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A full decarbonisation in Britain or Germany, using 100% renewable energy, would use up more than the entire land mass of those two countries, says Vaclav Smil, a well regarded energy professor based in Canada, in his new book, “Power Density: A Key to Understanding Energy Sources and Uses”.
A low-carbon energy future does not have to be 100% renewable energy; it could have nuclear too, and who knows what else. But it is important to think through the consequences of each scenario, which Professor Smil does in his new book (which I recommend for summer reading).
He concludes his analysis of power density by saying that a large-scale conversion to renewable energy would require “a profound spatial restructuring of the existing energy system”.
Power density is the amount of power made available by a particular energy technology or fuel, per unit of the Earth’s surface area. Power density can be very high for fossil fuel power plants, coal mines and oil fields, which can yield lots of energy from just a couple of hectares of land at the surface, but lower for wood fuel from forests, or for that matter for electricity generated by wind and solar farms.
For sure, a full decarbonisation of the global economy would take many decades, given the longevity of energy infrastructure, but Professor Smil’s finding that it would also face a fundamental land shortage seems worth putting to the test.
Britain seems to be a good test case, given it has a greater population density and energy use than many nations.
Professor Smil estimates the UK power density of solar farms at 5 watts per square metre (accounting for their very low capacity factor), and uses an estimate for U.S. wind power density of 50 watts per square metre. For the area of wind farms, he only includes the area of the turbine pad and access roads, not the area between the turbines.
In a 100% renewable energy future, Britain would also need battery and pumped hydropower storage, and more interconnectors to the rest of Europe. A source of flexible baseload would be important, such as waste-to-energy, tidal power or biomass, but I will ignore all that, to focus on the two main sources of electricity.
Total primary UK energy consumption in 2014 was 193 Mtoe (million tonnes of oil equivalent), including electricity, heat and transport. That is equivalent to 2,244,590 gigawatt hours, or about 260 gigawatts of electricity generating capacity, running 24-7 through the year.
Applying Professor Smil’s power density estimates, and dividing this generating capacity equally between wind and solar, I calculate that they would use up nearly 2.9 million hectares. That compares with a UK land area of 24.1 million hectares, or 12 percent of the total. I am not suggesting this is a definitive answer, more a wild guesstimate.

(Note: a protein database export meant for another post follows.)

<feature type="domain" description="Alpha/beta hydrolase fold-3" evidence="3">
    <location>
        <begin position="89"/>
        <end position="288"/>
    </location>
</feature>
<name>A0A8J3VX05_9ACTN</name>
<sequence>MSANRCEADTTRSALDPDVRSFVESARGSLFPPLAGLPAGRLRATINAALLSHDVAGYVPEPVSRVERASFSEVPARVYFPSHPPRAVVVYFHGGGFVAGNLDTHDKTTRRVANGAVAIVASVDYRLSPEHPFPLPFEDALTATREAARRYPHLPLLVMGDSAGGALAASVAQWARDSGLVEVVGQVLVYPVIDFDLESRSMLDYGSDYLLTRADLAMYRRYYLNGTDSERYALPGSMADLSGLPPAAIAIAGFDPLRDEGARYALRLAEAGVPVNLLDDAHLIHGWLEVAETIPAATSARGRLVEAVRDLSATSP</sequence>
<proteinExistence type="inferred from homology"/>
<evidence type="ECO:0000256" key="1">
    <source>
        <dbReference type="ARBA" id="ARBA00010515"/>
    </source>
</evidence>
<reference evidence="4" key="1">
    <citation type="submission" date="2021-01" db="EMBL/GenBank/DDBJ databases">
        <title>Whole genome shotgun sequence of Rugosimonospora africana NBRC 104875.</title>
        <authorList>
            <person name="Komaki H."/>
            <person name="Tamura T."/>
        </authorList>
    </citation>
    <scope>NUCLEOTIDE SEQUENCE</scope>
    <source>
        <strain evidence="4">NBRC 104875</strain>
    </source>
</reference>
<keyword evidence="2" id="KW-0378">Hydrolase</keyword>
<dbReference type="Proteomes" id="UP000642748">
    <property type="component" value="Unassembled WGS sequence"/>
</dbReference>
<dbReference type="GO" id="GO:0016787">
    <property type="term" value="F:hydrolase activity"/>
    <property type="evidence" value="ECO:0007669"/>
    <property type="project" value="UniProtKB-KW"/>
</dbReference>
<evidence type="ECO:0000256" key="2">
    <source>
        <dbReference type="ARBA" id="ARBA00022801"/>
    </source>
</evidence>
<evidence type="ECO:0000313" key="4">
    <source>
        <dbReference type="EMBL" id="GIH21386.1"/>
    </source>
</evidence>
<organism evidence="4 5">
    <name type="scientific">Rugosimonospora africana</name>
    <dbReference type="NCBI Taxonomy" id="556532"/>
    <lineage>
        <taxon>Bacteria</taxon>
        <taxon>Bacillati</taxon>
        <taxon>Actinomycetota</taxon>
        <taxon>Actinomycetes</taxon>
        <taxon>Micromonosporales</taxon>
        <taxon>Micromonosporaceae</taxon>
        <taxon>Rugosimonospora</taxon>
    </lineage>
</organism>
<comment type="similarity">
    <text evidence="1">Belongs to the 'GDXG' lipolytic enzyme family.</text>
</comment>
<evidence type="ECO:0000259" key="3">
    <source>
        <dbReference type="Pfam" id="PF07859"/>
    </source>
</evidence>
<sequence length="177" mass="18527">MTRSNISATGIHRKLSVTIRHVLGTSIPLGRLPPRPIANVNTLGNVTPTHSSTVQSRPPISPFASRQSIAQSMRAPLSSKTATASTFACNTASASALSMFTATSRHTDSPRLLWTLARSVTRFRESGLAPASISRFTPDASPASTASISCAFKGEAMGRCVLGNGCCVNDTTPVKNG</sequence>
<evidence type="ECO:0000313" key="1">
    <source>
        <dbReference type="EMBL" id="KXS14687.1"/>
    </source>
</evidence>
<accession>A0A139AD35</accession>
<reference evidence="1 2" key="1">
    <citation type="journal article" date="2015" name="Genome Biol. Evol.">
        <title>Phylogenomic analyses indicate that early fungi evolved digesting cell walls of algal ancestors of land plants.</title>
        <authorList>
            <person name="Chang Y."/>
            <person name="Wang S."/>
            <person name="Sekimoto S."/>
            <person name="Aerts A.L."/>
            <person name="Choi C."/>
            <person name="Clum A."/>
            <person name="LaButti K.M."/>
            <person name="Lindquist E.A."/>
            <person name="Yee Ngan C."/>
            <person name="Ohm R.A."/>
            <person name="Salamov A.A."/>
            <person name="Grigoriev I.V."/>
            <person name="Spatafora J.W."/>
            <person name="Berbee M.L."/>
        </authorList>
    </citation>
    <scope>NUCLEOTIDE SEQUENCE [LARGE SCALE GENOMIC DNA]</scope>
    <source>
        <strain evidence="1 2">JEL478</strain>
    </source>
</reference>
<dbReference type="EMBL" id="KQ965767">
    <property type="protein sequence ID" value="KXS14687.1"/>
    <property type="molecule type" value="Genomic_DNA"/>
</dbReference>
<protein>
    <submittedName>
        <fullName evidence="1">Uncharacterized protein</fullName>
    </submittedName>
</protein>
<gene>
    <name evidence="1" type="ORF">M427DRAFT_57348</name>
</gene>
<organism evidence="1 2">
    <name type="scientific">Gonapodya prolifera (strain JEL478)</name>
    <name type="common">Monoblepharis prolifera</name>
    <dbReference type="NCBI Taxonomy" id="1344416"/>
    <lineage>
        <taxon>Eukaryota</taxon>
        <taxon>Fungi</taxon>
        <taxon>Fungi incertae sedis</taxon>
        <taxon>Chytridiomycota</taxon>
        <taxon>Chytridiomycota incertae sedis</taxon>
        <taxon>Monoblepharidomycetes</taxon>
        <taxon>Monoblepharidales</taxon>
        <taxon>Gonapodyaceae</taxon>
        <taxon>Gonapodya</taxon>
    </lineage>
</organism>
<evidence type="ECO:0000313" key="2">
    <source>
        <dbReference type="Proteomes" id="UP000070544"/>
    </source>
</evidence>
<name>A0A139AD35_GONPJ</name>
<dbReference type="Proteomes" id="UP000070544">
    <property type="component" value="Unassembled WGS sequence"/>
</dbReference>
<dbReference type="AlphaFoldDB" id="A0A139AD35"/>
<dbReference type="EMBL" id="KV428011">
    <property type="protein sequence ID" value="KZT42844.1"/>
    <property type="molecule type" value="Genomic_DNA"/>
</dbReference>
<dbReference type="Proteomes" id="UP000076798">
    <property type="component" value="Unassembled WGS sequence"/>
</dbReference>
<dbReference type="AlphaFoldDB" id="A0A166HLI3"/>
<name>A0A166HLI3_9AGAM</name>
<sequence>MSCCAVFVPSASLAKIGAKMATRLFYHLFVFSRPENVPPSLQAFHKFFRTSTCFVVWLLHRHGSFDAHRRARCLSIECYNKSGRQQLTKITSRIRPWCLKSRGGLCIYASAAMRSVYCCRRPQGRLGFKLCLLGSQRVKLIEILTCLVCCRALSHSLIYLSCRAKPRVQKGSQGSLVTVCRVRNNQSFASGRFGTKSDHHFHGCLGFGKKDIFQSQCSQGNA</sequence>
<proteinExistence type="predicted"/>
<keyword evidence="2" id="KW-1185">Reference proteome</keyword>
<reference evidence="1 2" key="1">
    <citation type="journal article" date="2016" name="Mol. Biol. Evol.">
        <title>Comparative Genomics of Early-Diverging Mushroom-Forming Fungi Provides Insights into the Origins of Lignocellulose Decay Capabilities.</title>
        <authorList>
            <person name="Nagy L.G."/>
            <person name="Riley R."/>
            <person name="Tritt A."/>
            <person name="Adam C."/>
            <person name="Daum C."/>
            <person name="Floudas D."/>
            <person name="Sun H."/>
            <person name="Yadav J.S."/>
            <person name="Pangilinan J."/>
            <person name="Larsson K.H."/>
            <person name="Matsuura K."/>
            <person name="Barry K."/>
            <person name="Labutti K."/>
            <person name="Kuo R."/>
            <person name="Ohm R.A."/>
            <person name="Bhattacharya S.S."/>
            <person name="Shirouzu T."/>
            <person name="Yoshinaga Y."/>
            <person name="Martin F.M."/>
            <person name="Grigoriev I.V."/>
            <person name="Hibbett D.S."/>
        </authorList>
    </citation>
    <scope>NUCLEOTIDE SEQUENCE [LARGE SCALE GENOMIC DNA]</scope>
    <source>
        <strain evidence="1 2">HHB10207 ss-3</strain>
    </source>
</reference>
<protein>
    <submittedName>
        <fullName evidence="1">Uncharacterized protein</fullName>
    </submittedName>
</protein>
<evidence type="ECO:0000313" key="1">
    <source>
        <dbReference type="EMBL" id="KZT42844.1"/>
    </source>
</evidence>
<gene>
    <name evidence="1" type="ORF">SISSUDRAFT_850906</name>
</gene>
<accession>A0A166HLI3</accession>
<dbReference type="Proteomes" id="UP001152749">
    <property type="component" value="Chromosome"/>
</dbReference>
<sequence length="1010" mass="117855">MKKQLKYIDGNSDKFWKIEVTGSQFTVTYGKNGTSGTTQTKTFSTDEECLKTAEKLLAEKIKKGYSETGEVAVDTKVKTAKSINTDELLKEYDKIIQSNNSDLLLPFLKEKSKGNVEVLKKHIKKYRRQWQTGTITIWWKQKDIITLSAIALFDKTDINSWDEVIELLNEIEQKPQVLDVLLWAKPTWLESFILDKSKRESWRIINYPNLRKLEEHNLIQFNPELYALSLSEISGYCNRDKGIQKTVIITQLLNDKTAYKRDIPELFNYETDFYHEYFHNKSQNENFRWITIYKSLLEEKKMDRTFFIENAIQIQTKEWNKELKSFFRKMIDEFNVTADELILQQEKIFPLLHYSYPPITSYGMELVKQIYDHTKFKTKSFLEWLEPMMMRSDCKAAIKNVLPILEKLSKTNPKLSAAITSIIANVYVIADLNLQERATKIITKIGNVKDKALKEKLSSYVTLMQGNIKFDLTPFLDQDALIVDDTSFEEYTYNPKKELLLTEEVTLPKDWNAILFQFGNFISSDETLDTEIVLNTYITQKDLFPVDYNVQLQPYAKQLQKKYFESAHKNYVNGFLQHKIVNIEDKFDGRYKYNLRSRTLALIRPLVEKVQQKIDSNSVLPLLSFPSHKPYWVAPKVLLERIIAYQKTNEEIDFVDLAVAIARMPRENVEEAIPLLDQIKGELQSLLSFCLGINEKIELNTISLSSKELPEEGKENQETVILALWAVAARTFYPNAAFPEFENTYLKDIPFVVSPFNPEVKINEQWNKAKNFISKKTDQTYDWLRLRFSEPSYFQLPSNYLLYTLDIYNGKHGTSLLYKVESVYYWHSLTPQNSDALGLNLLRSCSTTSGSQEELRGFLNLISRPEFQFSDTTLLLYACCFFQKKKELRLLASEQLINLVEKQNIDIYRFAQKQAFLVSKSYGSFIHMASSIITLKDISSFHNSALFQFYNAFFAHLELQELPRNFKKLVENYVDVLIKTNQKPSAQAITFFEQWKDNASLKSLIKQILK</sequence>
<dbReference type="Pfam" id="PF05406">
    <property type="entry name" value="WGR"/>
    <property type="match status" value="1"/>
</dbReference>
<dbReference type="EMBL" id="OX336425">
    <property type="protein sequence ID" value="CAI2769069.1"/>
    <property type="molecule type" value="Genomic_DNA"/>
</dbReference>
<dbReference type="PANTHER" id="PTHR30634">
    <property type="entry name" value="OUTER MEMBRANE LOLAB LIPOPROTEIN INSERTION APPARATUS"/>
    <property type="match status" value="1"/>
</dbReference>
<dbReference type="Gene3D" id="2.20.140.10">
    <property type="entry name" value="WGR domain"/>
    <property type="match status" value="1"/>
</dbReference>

The point, though, is that there is enough land in Britain. Professor Smil made his conclusion, that renewable energy would use up all available land, by assuming that a low-carbon transition would substitute wind and solar for fossil fuel electricity – as I have done – but that biofuels would replace gasoline, and wood would substitute for gas heating.
I assumed an electrification of the entire energy system.
Importantly for the calculation of land use, biofuels and biomass have very small power densities, an order of magnitude lower than wind and solar power. In other words, they need much more land.
In this way, Professor Smil’s book demonstrates why the world would eventually have to shift almost entirely to electricity, rather than biofuels or biomass, under a high renewable energy scenario.
Renewable energy supporters may forget the implications of that electrification, focusing instead on a low-carbon transition in the electricity sector. In fact, electricity accounts for less than 20 percent of Britain’s final energy consumption (see chart below). By far the biggest energy consumption is of oil, for transport, followed by gas (for heating and industry) and solid fuel (coal and biomass, for industry and heating). Replacing 80 percent of Britain’s energy consumption with electricity, of any kind, whether renewable or fossil fuels, would be an enormous challenge.
Professor Smil points out the problem of achieving electrification of air transport and heavy trucks, or electric smelting of pig iron (which at present is based on coal burning, to remove impurities).
His book is useful in highlighting the issue of power density, which is very relevant even in a fully electrical future without biofuels and biomass. Even if renewable electricity only consumed 5% of the land area of Britain, and not more than 10% as I calculated, that is still vastly more than the present oil, gas and coal infrastructure. Such large impacts show why it’s important to think through the consequences of a possible transition to 100% renewables, even if it would take decades to achieve.